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Jo and Laurie in Little Women

Major spoilers ahead for Greta Gerwig's Little Women.

Louisa M. Alcott's Little Women is a beloved American novel that has been passed down across generations. And as such, it's also been adapted for the stage and screen a variety of times. The most recent comes to us from Lady Bird director Greta Gerwig, who assembled a stellar cast to bring Little Women to life again. Gerwig goes with a non-linear approach for the movie, and also makes a big change to the ending. And now she's explained to CinemaBlend exactly why she made that change.

The new (Golden Globe nominated) Little Women movie makes a big change to protagonist Jo's ending. Because rather than marrying Mr. Bhaer, she remains single and runs her school. This in stark juxtaposition to the novel's ending, which sees her wed and have kids. CinemaBlend's Hannah Saulic had the chance to speak with Greta Gerwig and the cast of Little Women about this change, and you can check out her conversation with both Gerwig and star Saoirse Ronan below.

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That certainly gives new context to the movie's conclusion. In addition to making a new narrative choice, it seems Greta Gerwig was aiming to craft an ending for Little Women that would properly honor both its lead character, and author. Because Louisa May Alcott didn't want Jo March to get married, with it being at the behest of her publisher at the time. The year was 1869, and it was a cleaner ending to see her end up happy and settled with a man.

The new Little Women handles this change to the story expertly, with Greta Gerwig crafting a compelling final scene between Jo and her publisher. Saoirse Ronan's character argues with the man who would go on to print and distribute Little Women, as they negotiate the terms of their partnership. Along with ownership and publishing rights, they also spar over the ending. Eventually she concedes to the book's ending, while she's shown being fulfilled and unmarried alongside her family and school.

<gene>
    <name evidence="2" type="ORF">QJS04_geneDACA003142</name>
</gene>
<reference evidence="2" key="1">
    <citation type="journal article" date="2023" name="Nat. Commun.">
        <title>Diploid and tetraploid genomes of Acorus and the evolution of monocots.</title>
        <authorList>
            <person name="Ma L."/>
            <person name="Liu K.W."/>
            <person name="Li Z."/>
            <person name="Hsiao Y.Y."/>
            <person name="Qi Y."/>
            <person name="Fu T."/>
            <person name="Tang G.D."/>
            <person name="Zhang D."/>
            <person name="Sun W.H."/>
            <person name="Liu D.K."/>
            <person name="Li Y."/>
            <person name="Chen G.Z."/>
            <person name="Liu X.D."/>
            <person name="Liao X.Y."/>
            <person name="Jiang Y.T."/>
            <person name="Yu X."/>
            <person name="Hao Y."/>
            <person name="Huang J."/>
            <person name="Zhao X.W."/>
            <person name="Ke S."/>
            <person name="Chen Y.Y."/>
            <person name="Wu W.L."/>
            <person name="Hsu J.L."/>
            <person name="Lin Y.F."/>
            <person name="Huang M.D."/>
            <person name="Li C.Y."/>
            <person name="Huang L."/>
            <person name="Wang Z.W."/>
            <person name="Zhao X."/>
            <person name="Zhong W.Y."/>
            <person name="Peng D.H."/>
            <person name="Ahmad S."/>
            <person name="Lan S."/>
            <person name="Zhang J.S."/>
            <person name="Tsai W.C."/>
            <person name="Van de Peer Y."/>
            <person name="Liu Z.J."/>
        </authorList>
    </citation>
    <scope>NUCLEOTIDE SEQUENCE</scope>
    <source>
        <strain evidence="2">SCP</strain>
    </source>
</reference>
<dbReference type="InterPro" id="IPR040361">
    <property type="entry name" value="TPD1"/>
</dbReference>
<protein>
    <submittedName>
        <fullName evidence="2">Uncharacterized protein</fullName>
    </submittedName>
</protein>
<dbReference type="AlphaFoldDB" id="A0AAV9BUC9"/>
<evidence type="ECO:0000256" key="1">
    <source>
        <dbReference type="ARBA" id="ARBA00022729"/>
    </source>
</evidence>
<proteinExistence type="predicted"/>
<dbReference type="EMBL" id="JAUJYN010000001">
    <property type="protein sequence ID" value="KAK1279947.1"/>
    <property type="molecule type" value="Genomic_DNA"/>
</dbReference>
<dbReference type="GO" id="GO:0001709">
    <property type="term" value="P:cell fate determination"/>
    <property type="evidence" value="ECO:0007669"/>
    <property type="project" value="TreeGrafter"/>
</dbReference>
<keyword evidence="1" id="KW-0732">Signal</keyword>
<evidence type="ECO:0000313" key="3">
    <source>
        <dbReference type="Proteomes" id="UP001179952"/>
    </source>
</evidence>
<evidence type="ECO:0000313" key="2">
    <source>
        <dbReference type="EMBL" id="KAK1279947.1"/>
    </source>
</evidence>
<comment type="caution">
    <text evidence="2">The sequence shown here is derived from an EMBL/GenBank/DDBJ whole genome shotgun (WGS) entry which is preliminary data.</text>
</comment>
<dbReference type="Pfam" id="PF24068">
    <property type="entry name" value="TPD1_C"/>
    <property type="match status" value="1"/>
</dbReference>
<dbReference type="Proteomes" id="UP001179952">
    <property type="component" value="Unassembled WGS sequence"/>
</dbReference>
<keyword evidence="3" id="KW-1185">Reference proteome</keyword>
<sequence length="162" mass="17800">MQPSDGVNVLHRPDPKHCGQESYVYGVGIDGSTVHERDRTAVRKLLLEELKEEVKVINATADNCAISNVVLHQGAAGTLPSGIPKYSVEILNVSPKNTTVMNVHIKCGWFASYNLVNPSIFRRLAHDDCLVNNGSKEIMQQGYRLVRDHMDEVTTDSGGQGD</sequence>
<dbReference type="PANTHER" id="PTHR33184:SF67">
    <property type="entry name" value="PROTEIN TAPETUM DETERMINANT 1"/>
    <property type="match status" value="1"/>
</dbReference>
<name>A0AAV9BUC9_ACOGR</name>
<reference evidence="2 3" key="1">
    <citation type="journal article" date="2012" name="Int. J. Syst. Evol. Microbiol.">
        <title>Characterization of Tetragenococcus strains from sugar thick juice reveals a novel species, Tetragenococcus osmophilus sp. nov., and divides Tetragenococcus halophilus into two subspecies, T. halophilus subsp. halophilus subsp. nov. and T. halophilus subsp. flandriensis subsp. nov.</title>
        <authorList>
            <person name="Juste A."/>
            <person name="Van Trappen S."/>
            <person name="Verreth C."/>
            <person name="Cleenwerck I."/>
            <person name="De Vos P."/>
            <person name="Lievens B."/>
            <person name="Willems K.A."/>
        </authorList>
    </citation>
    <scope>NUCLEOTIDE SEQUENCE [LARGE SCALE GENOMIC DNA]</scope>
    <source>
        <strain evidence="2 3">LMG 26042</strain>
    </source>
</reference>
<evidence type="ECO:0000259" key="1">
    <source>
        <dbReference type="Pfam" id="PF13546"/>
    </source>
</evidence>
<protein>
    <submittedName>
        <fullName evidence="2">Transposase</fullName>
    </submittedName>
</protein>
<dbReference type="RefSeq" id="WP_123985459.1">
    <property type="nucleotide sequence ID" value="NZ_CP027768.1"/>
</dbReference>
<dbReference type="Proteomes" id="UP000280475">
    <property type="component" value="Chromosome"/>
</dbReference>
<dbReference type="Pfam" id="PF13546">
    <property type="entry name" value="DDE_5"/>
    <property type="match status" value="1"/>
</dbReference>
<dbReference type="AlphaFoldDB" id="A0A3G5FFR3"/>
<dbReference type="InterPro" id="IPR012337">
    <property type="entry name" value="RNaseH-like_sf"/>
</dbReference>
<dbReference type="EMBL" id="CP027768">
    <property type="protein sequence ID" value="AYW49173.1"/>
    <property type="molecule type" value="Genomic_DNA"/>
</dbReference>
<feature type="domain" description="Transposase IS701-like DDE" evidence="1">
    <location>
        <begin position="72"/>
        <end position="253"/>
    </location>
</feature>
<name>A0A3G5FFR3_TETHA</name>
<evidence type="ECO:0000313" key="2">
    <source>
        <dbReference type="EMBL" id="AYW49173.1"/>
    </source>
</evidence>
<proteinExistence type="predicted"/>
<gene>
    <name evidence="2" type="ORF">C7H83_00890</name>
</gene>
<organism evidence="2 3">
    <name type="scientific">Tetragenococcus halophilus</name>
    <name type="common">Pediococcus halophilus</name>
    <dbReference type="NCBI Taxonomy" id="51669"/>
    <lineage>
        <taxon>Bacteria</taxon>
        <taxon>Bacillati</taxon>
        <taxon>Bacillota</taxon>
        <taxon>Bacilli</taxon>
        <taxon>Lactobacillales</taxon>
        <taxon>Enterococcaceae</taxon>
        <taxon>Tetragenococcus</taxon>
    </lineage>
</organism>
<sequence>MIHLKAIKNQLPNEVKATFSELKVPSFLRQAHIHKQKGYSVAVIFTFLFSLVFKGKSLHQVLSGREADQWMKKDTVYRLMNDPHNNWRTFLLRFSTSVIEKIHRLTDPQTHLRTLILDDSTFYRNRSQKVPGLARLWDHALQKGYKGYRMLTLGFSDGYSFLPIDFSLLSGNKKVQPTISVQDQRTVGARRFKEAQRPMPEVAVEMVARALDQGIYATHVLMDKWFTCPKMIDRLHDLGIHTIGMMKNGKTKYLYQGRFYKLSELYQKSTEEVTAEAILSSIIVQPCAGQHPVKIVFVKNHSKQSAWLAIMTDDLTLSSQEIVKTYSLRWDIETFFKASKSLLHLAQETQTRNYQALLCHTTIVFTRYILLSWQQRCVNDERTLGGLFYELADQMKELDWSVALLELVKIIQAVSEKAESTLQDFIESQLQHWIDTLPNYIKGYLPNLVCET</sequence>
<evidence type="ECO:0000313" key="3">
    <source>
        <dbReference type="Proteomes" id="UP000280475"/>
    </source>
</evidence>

Little Women was written at least semi-autobiographically, with Louisa May Alcott basing the characters off of her own experience. Jo is based off the writer herself, who struggled wit personal and professional issues while growing up. Louis May Alcott never married, while she gave Jo a more traditional ending in her beloved novel.

Greta Gerwig clearly has history with Little Women, with she and Saoirse Ronan both explaining how jarring the novel's ending was prom an audience perspective. Since Louisa May Alcott originally didn't want Jo to get married and have kids, Gerwig took this chance to give the author her original wish. And in the process, satisfy any Little Women fans who weren't happy about the protagonist's traditional ending.

Considering how many times Little Women has been adapted as a movie, Greta Gerwig is breaking new ground, and the moviegoers who traveled to theaters to see her version. Combined with the movie's non-linear storytelling, and Gerwig certainly put her own twist on the iconic novel. We'll just have to see how it performs this Awards Season.

Little Women is in theaters now. Be sure to check out our 2020 release list to plan your next trip to the movies.